I am wondering if any of you parents out there have searched for a school that was secular. The thought is if your child or family was bullied to a point of fear, where do you go and what do you do? There are many schools in america that have a majority of religious inhabitants. Is there enough money in an atheist community to actually support such a school? Would it be just as dangerous to start one, subject to becoming a larger target in the community? I am not a parent so I have not had experience with a child of my own under prejudice fire. I know it does exist. Is separation of Church and State enough? I doubt it.

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Comment by Earther on October 14, 2010 at 5:34am
Thanks again Sicile.
Comment by Sicile on October 13, 2010 at 11:29pm
I teach in public school (bible belt) and I teach history. I actually had a parent email me upset that I sent home an assignment having the student list and describe several of the Egyptian gods. She apparently teaches her son that there is only one true god, and my class confuses him. ugh! So, if you do start that secular school - look me up. I teach math and history! :)
Comment by Earther on July 12, 2010 at 9:11pm
I agree being in a public school is an optimal choice for place and budget and diversity. All of those points of interests are very important for becoming a person who can function in our society. I do take caution of the possibility of distraction from living and learning normally by the adverse effects of bullying. Yes, bullying can be handled in the school system successfully to resolve problems. Sometimes it does not. I do not look at a secular private school as a place to tell children there is no god but a place that does not get merky with bible study, prayers, pledges, and that traditional sort of thing that can plague a freethinker.
Comment by Greta K. on July 11, 2010 at 1:28pm
I live in the Bible belt and though are public schools are suppposed to be secular, there is quite a great deal of religion, some overt and some subtle. That being said, I have taught both my children to think critically, and analyze information. I would not send my kids to a school that catered exclusively to atheists, because that is no better than sending kids to an all-christian school. In my opinion, one redeeming factor of a public school education is that you interact with all different types of people. You learn how to navigate through a wide array of opinions, thoughts, and beliefs.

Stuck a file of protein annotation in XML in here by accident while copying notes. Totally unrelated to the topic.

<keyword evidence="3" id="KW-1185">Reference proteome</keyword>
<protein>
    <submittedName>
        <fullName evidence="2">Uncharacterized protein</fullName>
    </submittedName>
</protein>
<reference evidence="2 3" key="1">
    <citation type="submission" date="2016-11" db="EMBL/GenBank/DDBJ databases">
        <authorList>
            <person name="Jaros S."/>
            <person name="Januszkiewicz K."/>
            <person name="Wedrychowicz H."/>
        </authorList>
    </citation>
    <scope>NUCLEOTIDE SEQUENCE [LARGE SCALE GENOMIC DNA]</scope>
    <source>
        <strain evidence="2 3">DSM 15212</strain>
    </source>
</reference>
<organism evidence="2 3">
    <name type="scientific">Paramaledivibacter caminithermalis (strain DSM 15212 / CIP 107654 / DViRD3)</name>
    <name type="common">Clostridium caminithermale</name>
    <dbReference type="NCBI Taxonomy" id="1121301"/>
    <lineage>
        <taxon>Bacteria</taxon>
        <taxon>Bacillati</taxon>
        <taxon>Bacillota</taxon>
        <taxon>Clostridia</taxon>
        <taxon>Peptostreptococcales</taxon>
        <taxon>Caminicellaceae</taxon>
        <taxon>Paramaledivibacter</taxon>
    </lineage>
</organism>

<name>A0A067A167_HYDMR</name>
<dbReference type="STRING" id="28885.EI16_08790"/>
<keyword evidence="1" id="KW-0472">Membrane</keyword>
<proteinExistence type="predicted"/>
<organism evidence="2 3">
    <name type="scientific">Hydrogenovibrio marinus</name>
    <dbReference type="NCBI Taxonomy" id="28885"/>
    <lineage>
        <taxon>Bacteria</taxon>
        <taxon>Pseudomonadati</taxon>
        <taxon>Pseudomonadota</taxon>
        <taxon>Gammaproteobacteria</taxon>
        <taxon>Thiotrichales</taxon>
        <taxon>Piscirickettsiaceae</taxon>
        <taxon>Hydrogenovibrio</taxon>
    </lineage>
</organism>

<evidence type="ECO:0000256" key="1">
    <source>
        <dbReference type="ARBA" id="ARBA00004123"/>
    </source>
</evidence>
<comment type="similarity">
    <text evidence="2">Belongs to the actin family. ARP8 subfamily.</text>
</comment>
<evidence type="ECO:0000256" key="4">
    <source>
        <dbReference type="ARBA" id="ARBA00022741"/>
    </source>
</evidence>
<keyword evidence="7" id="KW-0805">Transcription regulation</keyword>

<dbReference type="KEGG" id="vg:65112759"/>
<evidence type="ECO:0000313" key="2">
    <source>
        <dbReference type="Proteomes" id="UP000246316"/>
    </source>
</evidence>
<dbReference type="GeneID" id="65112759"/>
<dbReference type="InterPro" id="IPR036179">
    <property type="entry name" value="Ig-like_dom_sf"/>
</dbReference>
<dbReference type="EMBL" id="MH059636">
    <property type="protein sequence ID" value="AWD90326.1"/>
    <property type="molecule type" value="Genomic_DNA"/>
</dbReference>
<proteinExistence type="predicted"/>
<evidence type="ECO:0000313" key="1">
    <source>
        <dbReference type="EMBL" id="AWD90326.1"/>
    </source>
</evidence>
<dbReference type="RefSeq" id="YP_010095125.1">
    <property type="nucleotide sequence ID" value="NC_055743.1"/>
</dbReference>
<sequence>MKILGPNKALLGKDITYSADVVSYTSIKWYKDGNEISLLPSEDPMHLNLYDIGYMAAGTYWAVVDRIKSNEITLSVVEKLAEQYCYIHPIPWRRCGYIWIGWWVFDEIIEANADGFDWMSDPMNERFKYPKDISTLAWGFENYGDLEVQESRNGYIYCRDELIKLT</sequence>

However, I stay involved and if there were ever a situation where a teacher or supervisor were overtly pushing a religious agenda, I'd be the first to speak up.
Isolating our kids in a place where they spend a major portion of their time is counter productive. My children are quite capable of speaking up and resolving many of these issues. I think many parents rush in for every slight offense and do not give their kids the tools or the confidence to solve their own problems.
Comment by SecularBob on July 11, 2010 at 12:42am
I agree completely with Diego, get involved. For me in Illinois I find that the school is moderately secular, and mostly ignorance is the problem when they are not. I had an issue with my daughter and the pledge, she is free to think what she wants I am raising her to make her own mind up, but she does not believe in God so I told her that she can still say the pledge and that she just can leave out the words under God. I made sure to tell the teacher that this is what she was going to do, and we were able to come up with an understanding. Being involved has made what I feared being problems so much easier.
Comment by Diego on July 9, 2010 at 5:22pm
In theory, public schools should be secular. My only advice would be become very, very involved in school activities and become very influential there. It's hard and takes a long path, but that would be ideal. Children will need to know that there are different people with different point of views, so they will need to face that since they are very young.

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